Our Verdict

A solid, if unremarkable tablet that carries on the good work Asus did with Google's Nexus 7 without really adding anything new to the experience.

For

  • Good screen
  • Respectable power
  • MicroSD storage
  • Attractive design

Against

  • Lots of pre-installed apps
  • Not much volume
  • Average camera
  • Annoying bezels

When Asus built the Nexus 7 for Google, it produced one of the best budget tablets we'd seen. Clearly the Taiwanese manufacturer knows better than to mess with a winning formula.

The Asus MemoPad 7 ME572C then, is the spiritual successor to the Nexus 7 and builds on it without really adding anything new.

Currently the MemoPad 7 is only available at John Lewis for £179.95, putting it in a similar price range to the Amazon Fire HDX 8.9 (£199) and LG G Pad 8.3 (£169) but above the popular Tesco Hudl 2 (£129).

Since Asus released the original Nexus 7 back in 2012, the market for budget Android tablets has changed pretty significantly. The falling price of components coupled with Android's maturity as an operating system has resulted in capable devices even at the sub-£150 mark.

That means that attaching a "great value" tag to the MeMoPad 7 ME572C might be a bit premature. To be fair, Asus does have a cheaper, entry-level version of the MeMoPad 7 (available for £99) with a different design and lower specs.

However, if you're willing to put up a little bit more cash, the Asus MeMoPad 7 ME572C has much to offer. It's got a great Full HD (1,920 x 1,200) screen, quad-core Intel Atom processor, 2GB of RAM and 16GB of storage (upgradable via microSD).

Where the difference really lies between this and the cheaper tablets in the MeMoPad range is the design. Asus has trimmed the chassis down to 8.3mm thin (last year's Nexus 7 measured 8.65mm thin) and kept the weight to 269g.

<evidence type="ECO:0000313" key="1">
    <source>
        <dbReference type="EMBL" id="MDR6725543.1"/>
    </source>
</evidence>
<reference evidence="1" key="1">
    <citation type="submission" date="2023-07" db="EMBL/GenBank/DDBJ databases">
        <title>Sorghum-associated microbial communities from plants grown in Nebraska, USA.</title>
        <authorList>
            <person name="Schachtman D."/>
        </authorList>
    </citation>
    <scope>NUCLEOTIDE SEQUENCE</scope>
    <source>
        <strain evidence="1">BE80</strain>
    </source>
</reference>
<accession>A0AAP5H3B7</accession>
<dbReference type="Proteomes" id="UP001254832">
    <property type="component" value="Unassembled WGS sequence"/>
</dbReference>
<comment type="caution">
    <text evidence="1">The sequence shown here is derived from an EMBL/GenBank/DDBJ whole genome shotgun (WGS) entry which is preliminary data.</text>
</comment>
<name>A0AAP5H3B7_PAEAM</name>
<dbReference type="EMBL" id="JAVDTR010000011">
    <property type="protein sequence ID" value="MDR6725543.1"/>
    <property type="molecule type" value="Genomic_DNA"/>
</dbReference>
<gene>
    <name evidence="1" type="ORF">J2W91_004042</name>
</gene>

Asus has given the chassis a "clutch bag-inspired" design that overlays the matte, rubberised edging with a metallic back plate that comes in a choice of three different colours.

Asus MeMoPad 7 ME572C review

Pick your colour

My review unit came in gold, but red and black are also available. I liked the design of the MeMoPad 7 because, to me, it aspires to be more than just another budget tablet.

I appreciate that gadget aesthetics are highly subjective, but in this case I think Asus has put together a nice looking device.

Asus MeMoPad 7 ME572C review

Gold, black or red - we went for gold

Lined up next to the Nexus 7, the Asus MeMoPad 7 ME572C looks very similar although the corners are squared off rather than rounded. The chunky bezels, unfortunately, are quite noticeable and do blemish the design. A year on from the Nexus 7 it would've been nice if Asus could find a way to shrink these.

Also, if we're talking pure practicality then there's an issue with the nice-looking rear design: it's not as easy to grip as the matte backing on the Nexus 7. I didn't drop the MeMoPad during my time with it, but it doesn't feel as comfortable to hold as Asus' previous effort.

Asus MeMoPad 7 ME572C review

The two-tone back design looks good, but itsn't practical for gripping the device

The camera and button placements are also identical to the Nexus 7. So the front-facing 2MP camera is slightly off-centre on the (when in landscape) left hand bezel while the rear-facing 5MP camera is in the top right hand corner.

The power switch and volume rocker are lined up together on top of the tablet within easy reach of your left hand when you're holding it in landscape.

The buttons are given the same rubberised coating and have a reassuring amount of travel. On either end of the MeMoPad 7 ME572C is the microUSB charging port and 3.5mm headphone jack.

Asus MeMoPad 7 ME572C review

Asus has made the chassis slightly thinner than the Nexus 7

The only other port is the uncovered microSD slot letting you expand the storage up by 128GB. The lack of expandable storage was a big drawback on the Nexus 7 and it's good to see it added here.

There's nothing intrinsically wrong with the design of the Asus MeMOPad 7 ME572C but it feels a bit like retreading old ground. If you lay this tablet face-up next to a Nexus 7, it's almost impossible to tell the difference.

Making the new tablet thinner and lighter is a good start but it doesn't feel like Asus has done anything different here. There's little point in fixing a winning formula, after all. But it means if you've already got a Nexus 7, there's no real reason to upgrade.

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